346th Test Squadron practices the 'art' of cyber testing

Senior Airman Steven Craig and Staff Sgt. Bruce Woo, 346th Test Squadron, verify network security settings for an Air Force-level test here Oct. 4. The unit tests hardware and software for units within 24th Air Force, Air Force Space Command, the Air Force and the Defense Information Systems Agency. (U.S. Air Force photo by Senior Airman James Barker)

Senior Airman Steven Craig and Staff Sgt. Bruce Woo, 346th Test Squadron, verify network security settings for an Air Force-level test here Oct. 4. The squadron tests hardware and software for units within 24th Air Force, Air Force Space Command, the Air Force and the Defense Information Systems Agency. (U.S. Air Force photo by Senior Airman James Barker)

Second Lt. Steven Arthur and Tech. Sgt. Jose Nazario, 346th Test Squadron, program a telephony switch for the operational test network here Oct. 4. The squadron is responsible for testing all hardware and software before it can be used by cyber operators. (U.S. Air Force photo by Senior Airman James Barker)

Second Lt. Steven Arthur and Tech. Sgt. Jose Nazario, 346th Test Squadron, program a telephony switch for the operational test network here Oct. 4. The squadron is responsible for testing all hardware and software before it can be used by cyber operators. (U.S. Air Force photo by Senior Airman James Barker)

Staff Sgt. Phillip Graves, 346th Test Squadron, calibrates equipment for radio frequency emission testing here Oct. 4. (U.S. Air Force photo by Senior Airman James Barker)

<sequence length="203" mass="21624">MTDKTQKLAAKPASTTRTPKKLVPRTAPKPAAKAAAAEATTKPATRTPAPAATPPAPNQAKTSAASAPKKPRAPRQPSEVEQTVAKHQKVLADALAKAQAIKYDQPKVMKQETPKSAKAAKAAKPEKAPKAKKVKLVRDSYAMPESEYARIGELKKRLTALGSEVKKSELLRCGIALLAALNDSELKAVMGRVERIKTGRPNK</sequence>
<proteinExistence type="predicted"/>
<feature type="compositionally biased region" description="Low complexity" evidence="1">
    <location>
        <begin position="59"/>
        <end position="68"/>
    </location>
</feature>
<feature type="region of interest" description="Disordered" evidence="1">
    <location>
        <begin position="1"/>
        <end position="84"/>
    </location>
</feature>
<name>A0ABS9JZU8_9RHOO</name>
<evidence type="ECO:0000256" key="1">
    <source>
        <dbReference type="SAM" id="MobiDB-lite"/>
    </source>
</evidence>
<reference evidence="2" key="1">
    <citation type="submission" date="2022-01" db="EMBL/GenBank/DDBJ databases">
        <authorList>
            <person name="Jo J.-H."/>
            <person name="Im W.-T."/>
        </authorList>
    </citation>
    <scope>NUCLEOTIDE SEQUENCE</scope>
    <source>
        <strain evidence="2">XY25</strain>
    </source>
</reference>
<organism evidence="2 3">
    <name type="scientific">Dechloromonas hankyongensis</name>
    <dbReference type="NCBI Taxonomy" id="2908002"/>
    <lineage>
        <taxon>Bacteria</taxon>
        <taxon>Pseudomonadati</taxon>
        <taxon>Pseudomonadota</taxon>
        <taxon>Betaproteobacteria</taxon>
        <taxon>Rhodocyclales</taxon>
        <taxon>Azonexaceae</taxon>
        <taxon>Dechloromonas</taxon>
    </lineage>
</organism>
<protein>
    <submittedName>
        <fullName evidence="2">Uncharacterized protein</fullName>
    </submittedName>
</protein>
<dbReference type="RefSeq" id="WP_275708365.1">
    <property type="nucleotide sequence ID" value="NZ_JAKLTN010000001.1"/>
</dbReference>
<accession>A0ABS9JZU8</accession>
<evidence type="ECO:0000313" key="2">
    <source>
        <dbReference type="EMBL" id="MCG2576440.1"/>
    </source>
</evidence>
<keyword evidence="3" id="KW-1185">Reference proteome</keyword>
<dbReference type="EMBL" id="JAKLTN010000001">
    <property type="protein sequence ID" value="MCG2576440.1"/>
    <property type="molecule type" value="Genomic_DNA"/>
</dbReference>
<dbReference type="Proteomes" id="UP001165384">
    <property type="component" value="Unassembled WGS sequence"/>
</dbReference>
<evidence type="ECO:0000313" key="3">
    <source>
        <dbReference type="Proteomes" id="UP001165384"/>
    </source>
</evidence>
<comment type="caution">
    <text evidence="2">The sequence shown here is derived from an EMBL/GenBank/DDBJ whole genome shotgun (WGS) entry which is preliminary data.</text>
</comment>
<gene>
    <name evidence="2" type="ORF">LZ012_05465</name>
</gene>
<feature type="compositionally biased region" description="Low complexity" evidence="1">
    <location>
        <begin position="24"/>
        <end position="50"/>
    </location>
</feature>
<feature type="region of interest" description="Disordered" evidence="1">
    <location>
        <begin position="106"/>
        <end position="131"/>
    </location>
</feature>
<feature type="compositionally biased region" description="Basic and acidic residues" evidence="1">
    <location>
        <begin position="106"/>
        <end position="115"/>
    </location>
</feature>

Staff Sgt. Phillip Graves, 346th Test Squadron, calibrates equipment for radio frequency emission testing here Oct. 4. (U.S. Air Force photo by Senior Airman James Barker)

LACKLAND AIR FORCE BASE, Texas -- Just as consumer products are tested before they are sold commercially, software and hardware used by cyber operators are dissected, analyzed and tested to determine how they work before being deployed within the vast Air Force network.

The strengths, limitations and vulnerabilities of such cyber systems are tested by the 346th Test Squadron here daily.

The team of testers gives a detailed report with recommendations to Air Force Space Command and 24th Air Force to determine if the tested equipment or capability may be deployed for operational use.

"Without the 346th, systems would not be fully tested to ensure their capabilities meet the warfighters need," said Capt. Oliver Sagun, 346th TS Range Flight commander. "If no testing is conducted, these systems might fail or open security holes in the network making the Air Force network vulnerable to potential cyber threats. The squadron is the first line of defense ensuring new systems and capabilities meet Air Force requirements for both the network and warfighter. Being able to be the first to test new software and hardware before it's given to the warfighter makes me proud because we're enhancing it and ensuring the warfighter gets a fully functional system to accomplish their mission."

Lt. Col. Heather Anderson, who took command of the unit June 30, said the testers in the 346th TS give their all to each project."They work very hard to get tested and proven capabilities to the warfighter," she said. "Their attention to detail to make sure they get through everything is incredible, from understanding the requirements, all the way to the operational employment of the system capability that they're going to test. And they help thread that needle for all the customers to make sure that they have all the information about the new capability."